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The Lawbot Revolution is Coming

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The robot revolution is coming.  Your biological distinctiveness will not be added to their own.  You will not be assimilated.  They will not rebuild you.  They will not make you better, stronger, faster.  They are not Three Laws compliant.  End of line.

The New York Times recently ran an article discussing how improvements in technology are allowing companies to make drastic cuts in the cost of document review.  In an anti-trust lawsuit in 1978, CBS paid 36.7 cents per document reviewed.  In a case last month, Blackstone Discovery was able to bring the cost of analysis down to 6.7 cents per document.  The lawyers aren’t better, and the documents aren’t less complicated.  The difference is the technology used to review them.  Or rather that it is technology, not lawyers, doing the review.

Yes, computers are now doing the work of lawyers, and they’re doing it better and cheaper.

This should come as no surprise.  Traditional windowless basement document review has never truly been legal work.  Millions of documents come in, a horde of lawyers read through them, sort relevant documents into different categories, and then kick them up to a midlevel associate somewhere who does the real analysis.  That’s when the real legal work begins.  Document review is just complex search engine work.

The new technologies are now better able to analyze documents for relevance than first year associates and TTT grads.  They don’t just rely on simple search terms, but are now independently pulling in related terms, and analyzing documents in bulk to identify patterns, and deviations.  Plus, they’re better looking than the other basement dwellers.

The above-ground lawyers also have cause for concern. There is nothing magical about the legal/non-legal distinction that will prevent a robot from taking your job.  If you can go from a skull full of mush to thinking like a lawyer in a mere three years, surely computers will soon be able to perform the task as well.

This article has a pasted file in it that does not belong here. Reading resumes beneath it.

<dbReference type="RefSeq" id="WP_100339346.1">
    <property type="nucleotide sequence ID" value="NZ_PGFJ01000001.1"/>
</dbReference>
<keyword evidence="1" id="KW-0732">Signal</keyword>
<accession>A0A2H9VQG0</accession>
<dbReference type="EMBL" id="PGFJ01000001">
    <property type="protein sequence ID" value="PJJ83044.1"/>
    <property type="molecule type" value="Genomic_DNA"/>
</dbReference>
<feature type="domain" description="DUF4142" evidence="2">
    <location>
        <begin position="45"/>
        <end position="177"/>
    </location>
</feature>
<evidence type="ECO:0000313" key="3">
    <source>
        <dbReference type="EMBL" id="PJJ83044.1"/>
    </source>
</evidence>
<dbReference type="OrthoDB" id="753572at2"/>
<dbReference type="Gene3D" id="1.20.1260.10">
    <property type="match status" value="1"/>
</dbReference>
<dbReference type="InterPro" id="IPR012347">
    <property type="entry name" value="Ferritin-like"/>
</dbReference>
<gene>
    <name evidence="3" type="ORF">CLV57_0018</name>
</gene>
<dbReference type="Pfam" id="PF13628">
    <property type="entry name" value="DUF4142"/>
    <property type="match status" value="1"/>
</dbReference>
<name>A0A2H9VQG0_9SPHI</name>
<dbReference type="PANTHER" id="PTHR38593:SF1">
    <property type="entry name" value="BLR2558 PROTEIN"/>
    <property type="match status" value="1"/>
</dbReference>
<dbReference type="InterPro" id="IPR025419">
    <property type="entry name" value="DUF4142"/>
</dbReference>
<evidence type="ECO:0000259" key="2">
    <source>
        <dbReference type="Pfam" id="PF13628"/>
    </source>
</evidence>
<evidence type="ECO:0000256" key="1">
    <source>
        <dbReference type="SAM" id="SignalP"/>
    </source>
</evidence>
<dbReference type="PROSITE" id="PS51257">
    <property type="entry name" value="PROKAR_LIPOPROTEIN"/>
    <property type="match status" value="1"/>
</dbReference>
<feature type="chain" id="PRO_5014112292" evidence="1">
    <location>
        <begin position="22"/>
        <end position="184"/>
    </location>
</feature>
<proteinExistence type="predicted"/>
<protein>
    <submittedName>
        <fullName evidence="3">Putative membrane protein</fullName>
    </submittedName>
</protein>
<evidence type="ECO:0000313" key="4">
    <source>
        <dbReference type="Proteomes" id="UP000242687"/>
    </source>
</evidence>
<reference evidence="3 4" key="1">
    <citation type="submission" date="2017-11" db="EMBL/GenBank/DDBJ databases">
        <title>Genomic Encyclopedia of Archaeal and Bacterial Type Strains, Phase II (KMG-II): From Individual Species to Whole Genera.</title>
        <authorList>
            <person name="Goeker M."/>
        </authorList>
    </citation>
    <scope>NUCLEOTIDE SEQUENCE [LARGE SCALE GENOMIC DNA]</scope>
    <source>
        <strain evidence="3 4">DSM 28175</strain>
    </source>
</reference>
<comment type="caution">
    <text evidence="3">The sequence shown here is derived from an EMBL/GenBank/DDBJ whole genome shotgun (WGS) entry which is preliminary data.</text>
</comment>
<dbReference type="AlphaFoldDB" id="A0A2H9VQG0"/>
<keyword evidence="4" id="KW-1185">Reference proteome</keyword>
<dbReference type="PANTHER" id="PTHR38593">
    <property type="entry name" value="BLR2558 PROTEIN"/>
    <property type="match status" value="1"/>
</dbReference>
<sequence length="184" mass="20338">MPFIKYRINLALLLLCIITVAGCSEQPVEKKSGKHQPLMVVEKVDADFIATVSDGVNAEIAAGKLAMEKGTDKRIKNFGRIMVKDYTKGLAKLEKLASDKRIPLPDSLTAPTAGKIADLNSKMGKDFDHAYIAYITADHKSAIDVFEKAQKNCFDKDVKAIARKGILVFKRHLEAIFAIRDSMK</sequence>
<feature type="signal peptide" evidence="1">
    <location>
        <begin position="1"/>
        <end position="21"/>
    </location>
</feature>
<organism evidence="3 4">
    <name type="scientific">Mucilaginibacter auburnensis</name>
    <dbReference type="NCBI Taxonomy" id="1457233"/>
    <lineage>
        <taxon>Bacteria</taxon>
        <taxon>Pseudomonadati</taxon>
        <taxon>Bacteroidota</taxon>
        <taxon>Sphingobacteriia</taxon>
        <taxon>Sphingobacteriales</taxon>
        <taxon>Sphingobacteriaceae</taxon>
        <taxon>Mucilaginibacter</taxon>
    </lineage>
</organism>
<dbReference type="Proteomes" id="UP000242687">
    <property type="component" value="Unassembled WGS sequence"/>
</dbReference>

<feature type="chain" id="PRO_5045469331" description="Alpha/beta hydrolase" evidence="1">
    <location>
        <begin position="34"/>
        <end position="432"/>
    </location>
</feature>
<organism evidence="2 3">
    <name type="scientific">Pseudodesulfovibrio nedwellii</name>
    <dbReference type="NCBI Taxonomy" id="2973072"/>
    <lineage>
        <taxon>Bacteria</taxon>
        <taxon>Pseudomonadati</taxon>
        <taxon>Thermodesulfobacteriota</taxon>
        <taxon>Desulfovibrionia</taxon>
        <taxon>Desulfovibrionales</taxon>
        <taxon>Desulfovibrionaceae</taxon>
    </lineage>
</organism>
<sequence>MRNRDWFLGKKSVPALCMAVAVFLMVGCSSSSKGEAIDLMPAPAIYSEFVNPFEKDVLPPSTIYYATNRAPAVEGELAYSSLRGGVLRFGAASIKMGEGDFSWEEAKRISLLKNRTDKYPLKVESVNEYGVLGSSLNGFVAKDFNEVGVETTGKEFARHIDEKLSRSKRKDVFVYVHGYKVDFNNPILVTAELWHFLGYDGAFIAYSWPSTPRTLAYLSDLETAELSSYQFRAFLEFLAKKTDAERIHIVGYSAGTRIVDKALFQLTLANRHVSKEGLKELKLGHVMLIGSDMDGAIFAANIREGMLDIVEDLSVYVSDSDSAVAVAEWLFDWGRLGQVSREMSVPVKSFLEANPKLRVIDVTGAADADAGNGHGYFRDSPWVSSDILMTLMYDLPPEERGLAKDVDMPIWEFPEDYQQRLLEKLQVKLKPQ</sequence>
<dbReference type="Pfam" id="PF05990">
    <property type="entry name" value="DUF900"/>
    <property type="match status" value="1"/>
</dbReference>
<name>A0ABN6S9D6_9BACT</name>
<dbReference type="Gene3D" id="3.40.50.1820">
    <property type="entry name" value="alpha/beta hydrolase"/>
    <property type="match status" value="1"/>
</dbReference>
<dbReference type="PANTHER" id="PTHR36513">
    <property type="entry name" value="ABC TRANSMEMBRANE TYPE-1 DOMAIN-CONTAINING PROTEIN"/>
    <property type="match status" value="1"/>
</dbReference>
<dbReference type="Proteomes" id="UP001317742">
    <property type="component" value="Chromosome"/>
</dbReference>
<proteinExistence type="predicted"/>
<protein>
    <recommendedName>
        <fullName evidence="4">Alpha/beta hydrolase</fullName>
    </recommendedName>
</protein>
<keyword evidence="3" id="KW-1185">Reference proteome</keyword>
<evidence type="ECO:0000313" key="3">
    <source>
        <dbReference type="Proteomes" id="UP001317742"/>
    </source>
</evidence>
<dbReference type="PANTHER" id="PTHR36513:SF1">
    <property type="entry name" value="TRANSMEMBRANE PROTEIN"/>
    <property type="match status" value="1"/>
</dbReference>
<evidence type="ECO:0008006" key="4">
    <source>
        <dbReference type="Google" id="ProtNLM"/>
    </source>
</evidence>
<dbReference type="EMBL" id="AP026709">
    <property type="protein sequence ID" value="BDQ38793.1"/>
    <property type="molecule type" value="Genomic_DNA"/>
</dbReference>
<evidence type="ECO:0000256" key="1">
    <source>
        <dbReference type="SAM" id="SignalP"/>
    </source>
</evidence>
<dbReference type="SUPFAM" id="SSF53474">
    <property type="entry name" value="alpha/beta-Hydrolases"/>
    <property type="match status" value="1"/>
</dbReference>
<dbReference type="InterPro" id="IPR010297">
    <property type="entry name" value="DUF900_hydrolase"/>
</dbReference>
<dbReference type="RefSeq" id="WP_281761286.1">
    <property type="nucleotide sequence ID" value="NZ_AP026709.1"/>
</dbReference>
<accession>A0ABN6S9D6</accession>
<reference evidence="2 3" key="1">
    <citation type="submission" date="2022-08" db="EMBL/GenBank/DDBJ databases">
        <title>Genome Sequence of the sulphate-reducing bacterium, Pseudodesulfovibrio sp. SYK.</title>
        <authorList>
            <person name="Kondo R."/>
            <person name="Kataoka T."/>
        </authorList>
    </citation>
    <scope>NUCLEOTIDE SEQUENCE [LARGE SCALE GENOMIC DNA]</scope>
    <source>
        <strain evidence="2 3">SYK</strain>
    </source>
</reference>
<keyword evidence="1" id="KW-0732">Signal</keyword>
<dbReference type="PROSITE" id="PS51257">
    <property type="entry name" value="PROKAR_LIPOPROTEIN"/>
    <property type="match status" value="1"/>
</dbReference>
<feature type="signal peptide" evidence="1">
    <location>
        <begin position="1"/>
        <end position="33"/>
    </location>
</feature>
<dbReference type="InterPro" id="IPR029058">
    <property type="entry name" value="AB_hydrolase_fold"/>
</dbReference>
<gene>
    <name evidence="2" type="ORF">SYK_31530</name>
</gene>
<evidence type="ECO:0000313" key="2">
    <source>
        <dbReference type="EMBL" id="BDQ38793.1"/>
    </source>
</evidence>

Just consider the Jeopardy-conquering computer Watson.  Jeopardy does not ask purely straight-forward questions.  Often the questions (or “clues” to be precise) are written as riddles, or with puns and other hints that need to be deciphered to find the correct answer.  Now, imagine a robot plugged into Westlaw, scanning through all of the headnotes to deduce the likely answer to a legal question.  That would be some very powerful analysis.

But, it won’t just be on Westlaw.  It will also be using Lexis, Bloomberg, Google, and every single news article, white paper and best practice memo ever published.

It will know about every resource available and utilize them all simultaneously.  It will never forget to Shepardize.  It will remember the answer to every question it has previously been asked.  It will not get tired, it will never need a coffee break, and it will not bitch about the size of its bonus.

Technology is advancing so fast that the iPad is more powerful than the computers on the space station.  And, the progress is only getting faster as computers take on a bigger role in their own innovation.  On the other hand, you are still running the same software as your caveman ancestors.  It will be hundreds of thousands of years before you get an upgrade, and since alcohol and social services have undermined natural selection, those upgrades will become fewer and further between.

Many people who hear about the impending legal robot revolution will try to argue that what they are doing is simply too intellectual a task for a robot.  But, much as bumblebees aren’t dissuaded by evidence that they ought not be able to fly, the robots will cast aside your arguments as they cast aside your jobs.  Arguing that the revolution is not coming will not stop it.

Instead, you must get ahead of it.  Learn what area computers are conquering next, and abandon that territory. Do you handle incorporating business entities?  Robots will soon be doing that.

Look for things that are much further out of reach.  Trial advocacy is a good area, and I mean actual advocacy.  Being in a court room, in front of a judge, not “litigation,” which is just being locked away in a library doing research. Get into family law. While corporate accountants will leap at the opportunity to have robots perform diligence on the cheap, few people will want a robot advising them on child custody or a living will.

But never forget, if a computer can answer Jeopardy’s questions, answering a judge won’t be too far behind. People will become more accepting of advice given by robots, just as they accept robots building their cars or filling their prescriptions.

You cannot fight the revolution, you cannot hide. Your only option is to run.

[Read more from The Robot Pimp]

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